Delivery on its delivery strategy
The decision to start offering delivery services for restaurants to tap into is a significant move for Just Eat as the firm will be encroaching on Uber and Deliveroo’s territory. Revenue from delivery services leapt to £81.90 million in the first half (H1) of 2018 compared to £24.20 million the year before, accounting for 23% of total revenue compared to just 10% in 2017.
Just Eat has already launched these services in UK cities like Leeds, Liverpool and Manchester but has said the stellar growth has been driven by its Canadian operations, which operates under SkipTheDishes. Just Eat merged its own Canadian unit into SkipTheDishes after buying it in late 2016 and decided to keep the brand as it had a stronger presence in the country. Just Eat is also expanding delivery services in Australia (under the Menulog brand) where it was moving into a new area every ten days by the end of H1. It admitted there was 'more to do to emulate the full SkipTheDishes experience in Australia' when it released its interim results but said it was already serving a population of two million people across seven different zones.
The investment in its delivery services is expected to weigh on margins in the second half of 2018, which is likely to push down H1 underlying EBITDA margin of 49% (which in turn was down from 52% the year before). Although Just Eat has pledged its core marketplace business will grow margins going forward, the investment in delivery services and the growing proportion of income it is deriving from it means its overall margin is likely to come under pressure.
International vs UK performance
Just Eat’s non-UK business generated 49% of its total revenue in the H1 of 2018 and that was up from 43% the year before, demonstrating the importance of its international operations. Strong growth in Italy, Spain and Mexico drove a 36% rise in revenue from its international division H1 and continued to go 'strong' in the third quarter (Q3).
Just Eat has also said it expects SkipTheDishes to report its first annual profit in 2019, suggesting it will report a major improvement in 2018.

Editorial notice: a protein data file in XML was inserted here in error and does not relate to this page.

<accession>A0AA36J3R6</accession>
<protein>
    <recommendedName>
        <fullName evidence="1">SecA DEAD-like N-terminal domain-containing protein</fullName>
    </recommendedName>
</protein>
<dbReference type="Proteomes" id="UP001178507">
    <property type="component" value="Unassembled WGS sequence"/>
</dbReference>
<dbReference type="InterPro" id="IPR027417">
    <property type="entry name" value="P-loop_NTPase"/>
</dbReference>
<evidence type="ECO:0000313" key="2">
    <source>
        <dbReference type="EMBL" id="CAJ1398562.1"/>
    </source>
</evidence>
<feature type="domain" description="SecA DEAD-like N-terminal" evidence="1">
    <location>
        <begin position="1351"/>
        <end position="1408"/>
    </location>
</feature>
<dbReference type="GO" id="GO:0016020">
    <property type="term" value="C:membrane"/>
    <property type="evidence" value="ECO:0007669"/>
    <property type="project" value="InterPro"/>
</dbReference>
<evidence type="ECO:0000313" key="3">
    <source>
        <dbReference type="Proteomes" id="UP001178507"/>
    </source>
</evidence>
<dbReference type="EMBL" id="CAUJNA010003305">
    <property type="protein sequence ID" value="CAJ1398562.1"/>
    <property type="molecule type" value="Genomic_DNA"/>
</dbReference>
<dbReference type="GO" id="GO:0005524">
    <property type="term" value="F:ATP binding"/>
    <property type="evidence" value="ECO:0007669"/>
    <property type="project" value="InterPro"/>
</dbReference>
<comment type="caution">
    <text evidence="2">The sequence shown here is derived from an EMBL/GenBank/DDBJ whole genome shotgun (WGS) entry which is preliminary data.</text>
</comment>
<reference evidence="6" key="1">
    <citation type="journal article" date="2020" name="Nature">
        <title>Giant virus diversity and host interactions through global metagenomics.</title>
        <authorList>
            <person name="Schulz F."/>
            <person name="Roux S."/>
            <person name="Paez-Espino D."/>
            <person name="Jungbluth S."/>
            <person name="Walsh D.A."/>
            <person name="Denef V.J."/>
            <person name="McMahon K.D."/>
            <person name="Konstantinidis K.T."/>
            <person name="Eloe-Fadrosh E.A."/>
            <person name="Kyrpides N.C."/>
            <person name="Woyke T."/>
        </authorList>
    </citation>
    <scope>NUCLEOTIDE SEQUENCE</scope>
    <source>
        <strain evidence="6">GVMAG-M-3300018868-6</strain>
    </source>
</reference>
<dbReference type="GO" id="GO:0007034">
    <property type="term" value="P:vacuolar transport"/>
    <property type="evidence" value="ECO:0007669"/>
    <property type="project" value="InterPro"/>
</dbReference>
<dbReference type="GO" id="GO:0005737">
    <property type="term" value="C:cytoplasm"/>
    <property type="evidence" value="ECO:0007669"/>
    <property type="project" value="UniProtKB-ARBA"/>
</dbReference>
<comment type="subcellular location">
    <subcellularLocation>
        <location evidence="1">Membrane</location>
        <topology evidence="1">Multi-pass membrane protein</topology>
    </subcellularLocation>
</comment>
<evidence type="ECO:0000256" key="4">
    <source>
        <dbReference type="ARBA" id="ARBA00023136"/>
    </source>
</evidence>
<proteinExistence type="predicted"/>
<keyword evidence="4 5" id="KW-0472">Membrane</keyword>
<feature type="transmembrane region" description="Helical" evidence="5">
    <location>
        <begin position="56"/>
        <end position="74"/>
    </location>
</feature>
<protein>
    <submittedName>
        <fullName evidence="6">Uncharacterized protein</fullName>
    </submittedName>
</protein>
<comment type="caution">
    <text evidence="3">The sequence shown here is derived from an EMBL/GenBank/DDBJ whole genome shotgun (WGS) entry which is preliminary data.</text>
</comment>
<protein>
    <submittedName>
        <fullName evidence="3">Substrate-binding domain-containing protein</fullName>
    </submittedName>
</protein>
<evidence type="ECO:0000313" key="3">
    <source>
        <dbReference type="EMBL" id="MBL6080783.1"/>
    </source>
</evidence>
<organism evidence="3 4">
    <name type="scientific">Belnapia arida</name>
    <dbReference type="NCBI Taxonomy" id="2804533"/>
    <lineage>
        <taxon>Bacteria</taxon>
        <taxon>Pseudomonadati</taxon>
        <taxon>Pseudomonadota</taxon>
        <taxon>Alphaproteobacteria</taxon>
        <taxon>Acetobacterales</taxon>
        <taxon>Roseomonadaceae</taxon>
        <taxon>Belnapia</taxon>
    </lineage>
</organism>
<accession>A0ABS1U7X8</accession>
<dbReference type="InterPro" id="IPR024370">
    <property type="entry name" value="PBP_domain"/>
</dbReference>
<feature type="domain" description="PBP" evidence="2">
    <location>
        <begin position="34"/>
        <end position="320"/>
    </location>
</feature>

Investors will also want to see Just Eat maintain momentum in the UK, particularly after the firm said it took over one million orders in a single weekend during the Q3, when quarterly orders rose 16% to 30.3 million.
Rolling out tech
It is often forgotten that Just Eat is primarily a tech company. It has been rolling out its restaurant order device, the ‘OrderPad’, to its restaurant clients to act as a central hub for their operations and said it would deliver them to 'all restaurants' in March last year. By the end of June 2018 it had installed 34,300 OrderPads, up from 15,400 a year earlier, with 18,800 of them in the UK.
Just Eat’s app has also become the main avenue to receive orders, accounting for 54% of all orders in H1 compared to 46% the year before. The firm has pledged to improve its app offering because customers tend to be more loyal, so any improvement on this front will be welcome. That should also translate to higher order frequency, which averaged 8.1 orders per customer per year in H1 compared to 8.0 a year earlier.
Just Eat share price: technical analysis
From a technical standpoint, the decline through the April 2018 low of £6.6 provided the completion of a double top formation, bringing about substantial losses throughout the last months of last year.
However, with the price having recovered much of that sell-off, we now see the stock trading below a crucial zone of resistance. With trendline support and the 61.8% Fibonacci retracement up ahead, the wider bearish trend of lower highs and lower lows is brought back into play.
There is certainly an argument to say that this 2018 sell-off is simply a case of pulling back within the wider uptrend, with the company now heading back in favour of the underlying trend having hit trendline support. However, with this confluence of resistance up ahead, it makes sense to await the response to this area to dictate the outlook for the coming weeks.
How to trade Just Eat’s annual results
A Thomson Reuters poll of 17 analysts shows there is a long-term 'buy' rating (as of 27 February), with only a couple believing the company is adequately valued and just one broker recommending 'sell'.
The overall stance on Just Eat has become more bullish over the last three months, with numerous brokers having upgraded the company from 'hold'.
Just Eat shares: broker recommendations
|Recommendation||Number of brokers|
Just Eat earnings: can it deliver?
Just Eat’s core marketplace business has continued to deliver strong growth but there are concerns that the company’s investment in delivery services will weigh on margins. That, twinned with the move by both Deliveroo and Uber to target customers with their own delivery services, means the three are encroaching on one another’s space, raising questions about who could be left behind.
The lack of a chief executive is the primary problem that needs to be resolved but sourcing a new leader with the experience and skill demanded by one activist investor calling for Just Eat to merge with a rival will not be easy. It will be a big challenge for whoever takes charge, so securing the support of shareholders would help shorten the to-do list of the new CEO.
The long-term broker recommendation on Just Eat remains at 'buy' following a tough eight months for its share price, with only a handful believing the firm is adequate or overvalued.